On May 20, the 18th Venice Architecture Biennale, an international architecture exhibition held in Venice, kicked off. This year’s exhibition title is “The Laboratory of the Future,” with 64 national pavilions showing in Giardini, Arsenale, and Forte Marghera, and special exhibitions held throughout the city. The Biennale runs through November 26.
Ghanaian-Scottish architectural educator Lesley Lokko (b. 1964) curated, rebalancing the gender, age, and ethnicity of the participants and highlighting African architects. More than half of the 89 participants in the main exhibition hall are from Africa or the African diaspora, and many of their works address the impact of climate change on the continent and the history of colonialism. The gender ratio of the participants is 50:50, showing a strong female representation.
The average age of the participants is 43, much younger than in previous years, and participants were individuals and small teams, as opposed to the previous trend of large-scale groups of participants. These adjustments reflect the organizers’ intention to write the story of future architecture with agents who have been placed outside the mainstream discourse of architecture.
The awards ceremony took place with the official opening on May 20. The Golden Lion Award went to the Brazilian National Pavilion (designed by Gabriela de Matos and Paulo Tavares) and the DAAR team from Italy (Alessandro Petti and Sandi Hilal), while the Silver Lion Award for young and promising participants went to Nigerian-born American artist Olalekan Jeyifous (b. 1977).
On May 4, Istanbul Museum of Modern Art (Istanbul Modern) unveiled its new building. It’s been five years since the museum moved into temporary quarters and began construction in 2018. The new building spans 110,000 square feet and includesArt temporary and permanent exhibition halls, education programs, a film screening room, and a café.
The design is by Renzo Piano (b. 1937), winner of the prestigious Pritzker Architecture Prize. Reflecting its location in Karaköy, which has been the historical port for travelers between Europe and Asia, Piano incorporated shapes of ships into the building’s design and installed aluminum plates on the exterior walls that glow like fish scales in the light.
Commissions to mark the opening of the new building include Olafur Eliasson’s ‘Your unexpected journey (2021)’ and an artificial intelligence-based installation by Refik Anadol. The inaugural exhibition in the new building is a large-scale collection exhibition. 280 works by Turkish and international artists will be on view.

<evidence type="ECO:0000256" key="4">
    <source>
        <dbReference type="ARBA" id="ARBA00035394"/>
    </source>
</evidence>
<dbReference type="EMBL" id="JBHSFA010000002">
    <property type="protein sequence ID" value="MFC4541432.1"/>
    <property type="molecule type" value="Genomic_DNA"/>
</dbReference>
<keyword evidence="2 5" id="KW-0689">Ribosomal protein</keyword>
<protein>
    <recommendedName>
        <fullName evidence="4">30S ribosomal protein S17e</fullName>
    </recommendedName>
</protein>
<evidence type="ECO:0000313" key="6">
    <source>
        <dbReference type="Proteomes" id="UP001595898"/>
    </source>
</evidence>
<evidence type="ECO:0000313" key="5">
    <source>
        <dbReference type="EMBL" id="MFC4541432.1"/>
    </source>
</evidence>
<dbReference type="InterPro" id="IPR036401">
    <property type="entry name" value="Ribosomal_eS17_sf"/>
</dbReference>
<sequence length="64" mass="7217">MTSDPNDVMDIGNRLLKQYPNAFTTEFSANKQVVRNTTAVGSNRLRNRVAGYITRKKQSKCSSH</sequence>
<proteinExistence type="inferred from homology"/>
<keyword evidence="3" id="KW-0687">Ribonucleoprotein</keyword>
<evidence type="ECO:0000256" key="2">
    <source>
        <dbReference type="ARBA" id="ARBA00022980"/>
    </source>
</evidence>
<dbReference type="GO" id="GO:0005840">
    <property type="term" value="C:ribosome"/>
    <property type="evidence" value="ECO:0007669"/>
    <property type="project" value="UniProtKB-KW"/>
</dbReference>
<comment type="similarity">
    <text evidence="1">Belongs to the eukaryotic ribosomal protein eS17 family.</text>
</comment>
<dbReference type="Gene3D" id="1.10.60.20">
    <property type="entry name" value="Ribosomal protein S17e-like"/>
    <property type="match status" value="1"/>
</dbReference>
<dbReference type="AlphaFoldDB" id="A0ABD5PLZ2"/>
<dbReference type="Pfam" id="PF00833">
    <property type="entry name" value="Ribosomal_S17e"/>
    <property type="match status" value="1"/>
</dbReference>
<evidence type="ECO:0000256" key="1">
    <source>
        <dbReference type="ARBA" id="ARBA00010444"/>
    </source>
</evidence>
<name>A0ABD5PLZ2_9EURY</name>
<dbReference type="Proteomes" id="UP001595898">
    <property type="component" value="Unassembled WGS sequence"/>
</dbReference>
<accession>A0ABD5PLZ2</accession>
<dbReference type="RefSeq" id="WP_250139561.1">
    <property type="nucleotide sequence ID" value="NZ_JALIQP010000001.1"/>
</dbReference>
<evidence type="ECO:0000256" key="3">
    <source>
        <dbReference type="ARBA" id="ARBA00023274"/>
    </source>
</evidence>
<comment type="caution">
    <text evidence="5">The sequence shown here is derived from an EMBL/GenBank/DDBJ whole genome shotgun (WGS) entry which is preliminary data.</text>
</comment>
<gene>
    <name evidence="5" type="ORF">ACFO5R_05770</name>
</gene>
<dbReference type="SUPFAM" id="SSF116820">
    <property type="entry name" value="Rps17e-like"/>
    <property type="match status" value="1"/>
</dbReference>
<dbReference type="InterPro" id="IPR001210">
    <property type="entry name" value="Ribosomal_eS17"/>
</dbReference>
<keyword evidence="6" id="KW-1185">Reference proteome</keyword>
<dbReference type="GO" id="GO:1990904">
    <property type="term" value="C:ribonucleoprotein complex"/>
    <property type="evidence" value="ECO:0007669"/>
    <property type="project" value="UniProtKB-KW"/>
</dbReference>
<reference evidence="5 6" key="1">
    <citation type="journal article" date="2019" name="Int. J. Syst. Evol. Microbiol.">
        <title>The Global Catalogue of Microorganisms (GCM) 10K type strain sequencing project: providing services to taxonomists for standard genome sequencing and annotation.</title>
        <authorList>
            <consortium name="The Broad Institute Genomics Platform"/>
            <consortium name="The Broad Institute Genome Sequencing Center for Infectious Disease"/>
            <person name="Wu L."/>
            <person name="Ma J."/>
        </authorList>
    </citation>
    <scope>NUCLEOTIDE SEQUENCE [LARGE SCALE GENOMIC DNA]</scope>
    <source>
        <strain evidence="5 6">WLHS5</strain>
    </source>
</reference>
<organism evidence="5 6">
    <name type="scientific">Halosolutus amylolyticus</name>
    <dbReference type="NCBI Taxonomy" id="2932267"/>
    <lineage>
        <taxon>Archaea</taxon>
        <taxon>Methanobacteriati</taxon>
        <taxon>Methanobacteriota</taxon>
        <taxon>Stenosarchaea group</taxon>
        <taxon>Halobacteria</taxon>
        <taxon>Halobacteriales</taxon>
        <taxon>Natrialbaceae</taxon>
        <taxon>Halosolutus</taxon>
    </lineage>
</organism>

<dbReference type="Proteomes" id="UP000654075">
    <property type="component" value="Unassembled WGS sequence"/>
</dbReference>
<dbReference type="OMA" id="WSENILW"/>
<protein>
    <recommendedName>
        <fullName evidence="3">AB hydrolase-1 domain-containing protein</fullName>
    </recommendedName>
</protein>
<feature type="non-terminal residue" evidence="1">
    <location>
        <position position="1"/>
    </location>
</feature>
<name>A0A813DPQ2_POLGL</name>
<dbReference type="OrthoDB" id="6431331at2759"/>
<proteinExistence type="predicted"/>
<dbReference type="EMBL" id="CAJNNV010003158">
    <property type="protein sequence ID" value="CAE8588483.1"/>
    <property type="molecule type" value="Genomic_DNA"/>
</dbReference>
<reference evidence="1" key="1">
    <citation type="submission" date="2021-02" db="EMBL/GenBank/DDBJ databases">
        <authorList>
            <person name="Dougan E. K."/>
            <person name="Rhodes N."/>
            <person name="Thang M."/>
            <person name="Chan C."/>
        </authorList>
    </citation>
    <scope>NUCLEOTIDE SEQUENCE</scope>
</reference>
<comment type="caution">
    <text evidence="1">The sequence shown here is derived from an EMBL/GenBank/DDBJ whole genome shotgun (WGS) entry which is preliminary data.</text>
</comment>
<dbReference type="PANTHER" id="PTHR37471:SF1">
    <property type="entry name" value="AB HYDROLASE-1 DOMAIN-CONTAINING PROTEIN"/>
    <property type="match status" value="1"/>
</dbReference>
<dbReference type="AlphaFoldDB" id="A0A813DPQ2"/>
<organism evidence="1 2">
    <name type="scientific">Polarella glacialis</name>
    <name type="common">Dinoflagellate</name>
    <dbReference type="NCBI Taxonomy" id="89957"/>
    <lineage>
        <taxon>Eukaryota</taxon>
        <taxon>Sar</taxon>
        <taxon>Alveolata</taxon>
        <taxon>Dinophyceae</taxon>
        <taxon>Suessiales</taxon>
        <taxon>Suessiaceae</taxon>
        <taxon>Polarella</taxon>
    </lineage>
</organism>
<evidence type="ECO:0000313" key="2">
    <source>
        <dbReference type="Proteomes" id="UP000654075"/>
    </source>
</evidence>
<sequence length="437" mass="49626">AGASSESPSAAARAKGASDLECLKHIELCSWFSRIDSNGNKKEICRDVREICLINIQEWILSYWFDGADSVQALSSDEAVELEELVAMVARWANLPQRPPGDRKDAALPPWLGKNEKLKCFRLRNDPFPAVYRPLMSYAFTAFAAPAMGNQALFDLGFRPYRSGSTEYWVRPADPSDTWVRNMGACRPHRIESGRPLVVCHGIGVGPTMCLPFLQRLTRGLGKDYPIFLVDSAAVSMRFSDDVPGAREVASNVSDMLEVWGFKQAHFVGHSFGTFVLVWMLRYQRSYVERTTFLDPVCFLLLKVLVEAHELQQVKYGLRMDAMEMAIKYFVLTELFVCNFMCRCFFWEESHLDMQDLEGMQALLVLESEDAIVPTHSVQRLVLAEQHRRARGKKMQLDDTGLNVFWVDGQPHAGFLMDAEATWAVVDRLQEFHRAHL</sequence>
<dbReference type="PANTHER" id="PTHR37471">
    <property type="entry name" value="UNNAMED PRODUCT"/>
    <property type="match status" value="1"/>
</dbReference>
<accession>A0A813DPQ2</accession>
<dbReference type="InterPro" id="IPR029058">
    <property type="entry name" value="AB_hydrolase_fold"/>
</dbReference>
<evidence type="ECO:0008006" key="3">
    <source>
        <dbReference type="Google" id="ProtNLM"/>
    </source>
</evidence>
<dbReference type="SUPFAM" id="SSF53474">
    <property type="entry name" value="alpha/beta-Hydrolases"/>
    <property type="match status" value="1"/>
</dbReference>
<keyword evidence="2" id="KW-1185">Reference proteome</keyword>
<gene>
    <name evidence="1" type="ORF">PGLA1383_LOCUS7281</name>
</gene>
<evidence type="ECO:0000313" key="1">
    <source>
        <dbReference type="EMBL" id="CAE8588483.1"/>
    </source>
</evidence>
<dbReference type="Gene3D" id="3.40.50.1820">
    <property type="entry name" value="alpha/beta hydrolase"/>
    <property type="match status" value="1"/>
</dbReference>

The new construction of Istanbul Modern is part of the ‘Galataport Istanbul’ project, which is a $1.8 billion regional development project to revitalize the historic and cultural sites in the Karaköy area, supporting the construction of new museums as well as restaurants, hotels, and cruise terminals.
Bildmuseet, a contemporary art museum in the northern Swedish city of Umeå, presents “Down North: Down North: Contemporary Art in the Arctic” from May 26 through next year January 14. The exhibition brings together works by artists from the world’s most northernmost regions. It features 30 artists from Canada, Denmark, Finland, the Faroe Islands, Greenland, Iceland, Norway, Sweden, the northernmost United States, the Sápmi region of northern Scandinavia, and indigenous nations in the Arctic region.
Addressing social, economic, political, and ecological crises in their respective regions, the artists speak to today’s climate crisis and the history of colonialism. Others confront the illusion of the North as a remote wilderness and challenge the romanticized notion of the North as an untouched land and the homogenous perception of the North. Through works in a wide range of media, the exhibition seeks to trace the shared experiences within the region and reflect anew on the affinities and chasms within societies and among nations in the North Atlantic.
Amsterdam’s Stedelijk Museum presents “Apocalypse,” a solo exhibition by Afro-Curaçao artist Felix de Rooy (b. 1952), on view through September 3. As a visual artist, theater maker, film director, curator, collector, observer, and social critic, de Rooy has influenced generations of artists. Ahead of his time, he has addressed topics that remain relevant today: the legacy of colonialism, everyday racism, queer identity, and Afro-Caribbean existence. In recognition of his lifelong artistic achievements and social impact, he was named a Knight in the Order of Orange-Nassau by the Dutch royal family in 2000 and was presented with the Black Achievement Award in 2023.
With a transhistorical and cosmopolitan perspective, he blends images and stories from different times, cultures, religions, and regions to create magical and surreal works. He explores the concepts of ‘cross culture’ and ‘cross time,’ addressing the inner turmoil, mortality, and the desire for sexual and romantic fulfillment as universal attributes of humanity that transcend differences. The exhibition presents paintings, assemblages, digital collages, and wall installations spanning five decades of his practice.